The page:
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text 2022-08-16 15:59
Top 10 Signs You Should See a Specialist for Your Knee Pain

 

If you lead an active lifestyle or work on your feet, you may have minor aches and pains rather frequently. You likely decide to put off going to the doctor because of these symptoms since you think they will disappear if you wait a few days. This idea may be accurate at times, but what if it is not? 

 

Continue reading to discover the ten knee pain symptoms that should prompt a visit to the doctor or an orthopedic surgeon.

 

1. Joint deformity 

Look at your knees positioned side by side. You might have a fracture, dislocated knee cap, or patella damage if your injured knee looks different from the healthy one.

 

2. Walking abnormalities 

Consult a doctor if your knee discomfort worsens to the point where it affects your gait or creates difficulty walking. An injury to the bone or a degenerative condition can both be indicated by these symptoms.

 

3. Your knee can't bear your weight

Have you ever felt like shifting the weight of your body onto your healthy knee when standing? Seek professional medical assistance if the injured knee cannot support your weight. Numerous knee disorders can be indicated by this symptom, all of which call for medical attention.

 

4. Knee Instability

Seek medical attention if you experience any wobbling or feel like your knee is about to give way. Joint instability typically suggests a ligament injury, which could get worse if you use your knee as usual.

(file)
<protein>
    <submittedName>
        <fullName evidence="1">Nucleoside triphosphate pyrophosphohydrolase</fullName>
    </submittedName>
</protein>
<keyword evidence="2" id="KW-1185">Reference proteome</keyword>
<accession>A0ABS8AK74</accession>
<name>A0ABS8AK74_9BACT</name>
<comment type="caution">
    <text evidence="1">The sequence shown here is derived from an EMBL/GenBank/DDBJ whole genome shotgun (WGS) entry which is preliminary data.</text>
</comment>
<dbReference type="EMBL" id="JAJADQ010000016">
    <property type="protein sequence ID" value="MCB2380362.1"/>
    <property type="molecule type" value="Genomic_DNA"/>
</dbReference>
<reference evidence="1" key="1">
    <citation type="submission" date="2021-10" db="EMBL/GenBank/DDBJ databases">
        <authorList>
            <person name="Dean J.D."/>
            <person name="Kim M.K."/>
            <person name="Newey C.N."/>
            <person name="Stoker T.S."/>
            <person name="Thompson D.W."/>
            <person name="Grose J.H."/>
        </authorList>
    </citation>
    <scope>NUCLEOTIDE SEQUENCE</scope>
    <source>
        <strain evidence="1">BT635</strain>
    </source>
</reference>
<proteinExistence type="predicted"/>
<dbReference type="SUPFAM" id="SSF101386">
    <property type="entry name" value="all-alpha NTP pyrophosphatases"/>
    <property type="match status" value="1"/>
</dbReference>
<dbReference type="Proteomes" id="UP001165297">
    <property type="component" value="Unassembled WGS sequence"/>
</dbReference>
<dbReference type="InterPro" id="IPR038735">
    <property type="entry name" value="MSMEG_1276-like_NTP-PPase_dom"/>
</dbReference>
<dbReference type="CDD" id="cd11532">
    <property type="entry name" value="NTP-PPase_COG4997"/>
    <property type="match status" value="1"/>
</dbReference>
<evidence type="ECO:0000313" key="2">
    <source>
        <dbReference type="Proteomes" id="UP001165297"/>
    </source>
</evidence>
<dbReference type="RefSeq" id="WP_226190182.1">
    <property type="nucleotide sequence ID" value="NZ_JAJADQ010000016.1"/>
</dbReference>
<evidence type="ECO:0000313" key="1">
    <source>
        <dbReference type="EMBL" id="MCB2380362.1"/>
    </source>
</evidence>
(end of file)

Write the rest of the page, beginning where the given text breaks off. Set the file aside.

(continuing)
5. No pain when the knee is touched 

Even though pain is a common symptom of knee problems, it can also be a sign of more severe medical conditions. If pressing on your knee does not make your leg or knee pain worse, sciatica or another non-knee issue may be to blame.

 

6. Chronic symptoms 

A doctor can help if you try to wait out your pain but it doesn't seem to improve. Generally, the discomfort that persists for more than 48 hours in athletes should be evaluated by a healthcare professional, and individuals should consult a specialist if symptoms persist for longer than three weeks.

 

7. Pain that hampers your life 

Consider making an appointment as soon as you realize that your symptoms are affecting your daily tasks and significantly decreasing your quality of life. Have a specialist examine the joint if knee pain makes your job more challenging, your afternoon jog awkward, or your commute more stressful.

 

8. Symptoms that cause difficulty sleeping 

Many individuals who suffer from knee problems find it difficult to get to sleep or remain asleep as a result. If your knee pain is keeping you awake, get help.

 

9. Swelling and redness